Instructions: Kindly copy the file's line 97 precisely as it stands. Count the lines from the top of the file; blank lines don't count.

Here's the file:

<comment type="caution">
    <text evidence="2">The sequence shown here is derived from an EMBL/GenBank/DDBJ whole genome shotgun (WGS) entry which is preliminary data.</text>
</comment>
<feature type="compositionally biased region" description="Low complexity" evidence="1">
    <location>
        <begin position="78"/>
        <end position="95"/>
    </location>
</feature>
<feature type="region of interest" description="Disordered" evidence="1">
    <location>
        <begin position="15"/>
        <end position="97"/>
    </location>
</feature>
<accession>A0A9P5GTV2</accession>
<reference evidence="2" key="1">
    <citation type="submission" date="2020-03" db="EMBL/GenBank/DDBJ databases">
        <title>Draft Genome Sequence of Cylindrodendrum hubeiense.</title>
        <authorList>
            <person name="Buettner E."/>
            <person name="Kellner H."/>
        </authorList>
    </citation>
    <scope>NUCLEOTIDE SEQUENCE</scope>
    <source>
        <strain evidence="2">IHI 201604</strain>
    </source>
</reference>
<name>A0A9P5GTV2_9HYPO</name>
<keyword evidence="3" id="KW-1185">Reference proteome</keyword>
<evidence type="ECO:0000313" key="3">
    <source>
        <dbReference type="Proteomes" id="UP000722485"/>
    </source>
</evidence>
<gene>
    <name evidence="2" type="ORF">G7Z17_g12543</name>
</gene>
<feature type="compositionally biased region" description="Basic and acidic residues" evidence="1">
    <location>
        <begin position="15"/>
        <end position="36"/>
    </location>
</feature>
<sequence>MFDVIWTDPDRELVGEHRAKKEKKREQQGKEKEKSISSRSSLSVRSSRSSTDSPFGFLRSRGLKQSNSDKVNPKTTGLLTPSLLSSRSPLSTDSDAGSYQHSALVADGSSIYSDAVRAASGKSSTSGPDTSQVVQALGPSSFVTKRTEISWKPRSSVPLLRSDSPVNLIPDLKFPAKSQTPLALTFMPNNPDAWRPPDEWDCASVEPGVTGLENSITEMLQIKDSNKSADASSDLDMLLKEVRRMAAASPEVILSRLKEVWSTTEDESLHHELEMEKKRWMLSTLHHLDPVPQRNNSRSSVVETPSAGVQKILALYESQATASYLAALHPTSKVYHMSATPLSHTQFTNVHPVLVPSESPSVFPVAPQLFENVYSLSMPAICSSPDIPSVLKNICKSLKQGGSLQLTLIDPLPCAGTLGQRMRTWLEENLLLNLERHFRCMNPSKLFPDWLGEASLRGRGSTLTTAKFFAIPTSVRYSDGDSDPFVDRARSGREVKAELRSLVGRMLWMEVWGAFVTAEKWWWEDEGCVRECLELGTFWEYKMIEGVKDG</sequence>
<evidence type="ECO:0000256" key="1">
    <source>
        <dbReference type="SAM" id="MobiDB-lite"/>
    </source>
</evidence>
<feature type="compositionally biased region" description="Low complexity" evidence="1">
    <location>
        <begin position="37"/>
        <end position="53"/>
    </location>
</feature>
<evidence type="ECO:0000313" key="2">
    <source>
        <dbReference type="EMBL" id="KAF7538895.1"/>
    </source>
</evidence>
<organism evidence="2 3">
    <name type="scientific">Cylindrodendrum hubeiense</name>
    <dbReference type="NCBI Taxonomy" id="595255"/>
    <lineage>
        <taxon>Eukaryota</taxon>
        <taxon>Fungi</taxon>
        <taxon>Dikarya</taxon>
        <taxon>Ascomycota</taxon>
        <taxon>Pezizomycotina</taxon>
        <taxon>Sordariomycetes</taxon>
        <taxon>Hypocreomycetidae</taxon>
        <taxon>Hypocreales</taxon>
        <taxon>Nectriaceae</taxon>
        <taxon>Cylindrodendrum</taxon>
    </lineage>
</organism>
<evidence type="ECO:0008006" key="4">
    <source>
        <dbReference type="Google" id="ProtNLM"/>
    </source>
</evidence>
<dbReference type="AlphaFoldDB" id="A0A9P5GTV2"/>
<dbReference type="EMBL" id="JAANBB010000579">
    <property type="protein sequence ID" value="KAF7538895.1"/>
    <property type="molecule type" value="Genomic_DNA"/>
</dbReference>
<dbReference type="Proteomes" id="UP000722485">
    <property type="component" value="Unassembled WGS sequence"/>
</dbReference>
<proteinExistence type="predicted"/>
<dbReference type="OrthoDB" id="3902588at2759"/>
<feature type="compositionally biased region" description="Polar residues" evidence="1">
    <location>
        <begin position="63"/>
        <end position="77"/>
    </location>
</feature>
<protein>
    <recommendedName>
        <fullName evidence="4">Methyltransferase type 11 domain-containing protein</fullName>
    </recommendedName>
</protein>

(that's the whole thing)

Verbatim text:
        <end position="77"/>